Nearly two-thirds of detainees go to full sentence and do not benefit from parole, RTBF announced on Saturday in its mid-day newscast. The situation has radically changed in 10 years, according to Annie Devos, general administrator of the houses of justice in the Wallonia-Brussels Federation. “About ten years ago, we had about 60% of inmates who could be released on parole, that number has dropped to 28%.”
In 2019, 745 prisoners thus remained in prison until the end of their sentence. In 2007, they were half as many.
During this period, a tightening of the legislation was noted. “The Sentencing Courts (TAP) have been in existence since 2007 and we have seen a drop in parole releases after they were put in place. There were then major legal changes following important various events. For example. , since 2013, it is the detainee himself who must make the request. Before, there was a systematic review of his situation. In 2019, new legislation tightened the eligibility conditions. The level of requirement is increasing . When all the conditions are met, we are in general extremely far in the trouble “, she observes.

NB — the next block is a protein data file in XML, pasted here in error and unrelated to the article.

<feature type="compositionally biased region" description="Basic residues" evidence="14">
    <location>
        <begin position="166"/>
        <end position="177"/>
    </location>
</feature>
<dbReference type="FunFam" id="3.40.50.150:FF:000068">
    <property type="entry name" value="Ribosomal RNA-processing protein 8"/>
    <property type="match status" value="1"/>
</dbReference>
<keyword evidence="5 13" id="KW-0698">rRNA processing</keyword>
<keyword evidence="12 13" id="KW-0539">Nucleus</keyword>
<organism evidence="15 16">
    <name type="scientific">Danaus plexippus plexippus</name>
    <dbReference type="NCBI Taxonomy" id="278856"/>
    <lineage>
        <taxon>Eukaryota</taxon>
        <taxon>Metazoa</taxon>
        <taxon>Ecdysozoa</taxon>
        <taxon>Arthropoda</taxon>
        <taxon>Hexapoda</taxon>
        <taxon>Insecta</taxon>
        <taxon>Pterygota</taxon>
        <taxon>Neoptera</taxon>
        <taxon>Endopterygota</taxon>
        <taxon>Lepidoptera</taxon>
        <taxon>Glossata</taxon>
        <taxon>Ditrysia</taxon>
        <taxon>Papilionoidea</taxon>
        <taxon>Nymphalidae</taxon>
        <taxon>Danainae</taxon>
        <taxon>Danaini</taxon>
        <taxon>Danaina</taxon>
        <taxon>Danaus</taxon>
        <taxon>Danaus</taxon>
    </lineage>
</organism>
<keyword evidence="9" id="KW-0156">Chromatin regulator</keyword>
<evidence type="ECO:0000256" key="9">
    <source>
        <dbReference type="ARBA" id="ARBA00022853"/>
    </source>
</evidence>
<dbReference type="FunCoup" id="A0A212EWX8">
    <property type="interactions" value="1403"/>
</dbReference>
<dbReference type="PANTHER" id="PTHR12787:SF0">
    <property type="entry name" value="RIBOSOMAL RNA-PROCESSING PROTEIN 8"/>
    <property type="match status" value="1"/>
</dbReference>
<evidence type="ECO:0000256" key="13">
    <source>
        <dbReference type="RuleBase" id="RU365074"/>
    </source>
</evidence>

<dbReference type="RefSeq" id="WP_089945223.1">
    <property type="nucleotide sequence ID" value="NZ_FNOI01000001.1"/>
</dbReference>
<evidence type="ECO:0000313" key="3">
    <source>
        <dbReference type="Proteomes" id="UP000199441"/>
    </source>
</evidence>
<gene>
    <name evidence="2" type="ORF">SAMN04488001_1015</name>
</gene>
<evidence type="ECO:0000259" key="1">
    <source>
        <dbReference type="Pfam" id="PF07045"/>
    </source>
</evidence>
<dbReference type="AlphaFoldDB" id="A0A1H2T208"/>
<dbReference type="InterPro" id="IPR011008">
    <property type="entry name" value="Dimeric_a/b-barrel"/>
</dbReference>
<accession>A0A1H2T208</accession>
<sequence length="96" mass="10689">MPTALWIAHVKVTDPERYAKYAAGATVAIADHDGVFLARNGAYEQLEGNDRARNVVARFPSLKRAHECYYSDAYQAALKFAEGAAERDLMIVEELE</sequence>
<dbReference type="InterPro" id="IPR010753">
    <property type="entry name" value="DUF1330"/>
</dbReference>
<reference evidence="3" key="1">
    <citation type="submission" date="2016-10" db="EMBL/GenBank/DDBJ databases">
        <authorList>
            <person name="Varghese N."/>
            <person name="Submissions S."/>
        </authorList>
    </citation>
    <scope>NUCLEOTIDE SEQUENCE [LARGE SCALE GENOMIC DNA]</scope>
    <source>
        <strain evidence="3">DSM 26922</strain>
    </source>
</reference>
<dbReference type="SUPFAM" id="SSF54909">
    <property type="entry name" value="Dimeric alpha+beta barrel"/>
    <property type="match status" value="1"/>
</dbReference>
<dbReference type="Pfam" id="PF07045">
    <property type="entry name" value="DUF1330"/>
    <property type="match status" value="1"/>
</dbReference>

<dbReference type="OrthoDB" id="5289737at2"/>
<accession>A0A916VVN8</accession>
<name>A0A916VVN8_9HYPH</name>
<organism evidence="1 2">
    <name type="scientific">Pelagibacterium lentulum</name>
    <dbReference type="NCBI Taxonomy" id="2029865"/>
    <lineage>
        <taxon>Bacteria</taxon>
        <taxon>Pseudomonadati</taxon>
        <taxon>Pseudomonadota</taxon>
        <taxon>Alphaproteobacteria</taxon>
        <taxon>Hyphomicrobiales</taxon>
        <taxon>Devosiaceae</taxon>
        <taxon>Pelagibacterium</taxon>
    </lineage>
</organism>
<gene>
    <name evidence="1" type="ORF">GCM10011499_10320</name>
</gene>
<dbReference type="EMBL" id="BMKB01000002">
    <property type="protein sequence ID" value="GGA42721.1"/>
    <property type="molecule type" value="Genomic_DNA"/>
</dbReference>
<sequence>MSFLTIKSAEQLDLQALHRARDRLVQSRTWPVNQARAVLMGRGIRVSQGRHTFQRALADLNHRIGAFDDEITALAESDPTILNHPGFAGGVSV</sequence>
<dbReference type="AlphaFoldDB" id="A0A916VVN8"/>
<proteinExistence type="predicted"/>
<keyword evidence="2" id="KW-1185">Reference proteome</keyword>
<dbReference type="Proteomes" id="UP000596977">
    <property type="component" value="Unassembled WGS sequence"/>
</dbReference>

According to Ms. Devos, this situation is not without danger. “There is no guidance, these people (who arrive at the bottom of their sentence), as soon as they get out of prison, find themselves on the street. If parole is granted, there is support. There is a work of help and control which is carried out with the assistants of justice. This can be supportive for people and offers guarantees in terms of public safety. “
“There are many urban legends including the one which claims that in Belgium there is an automation of parole”, she concludes.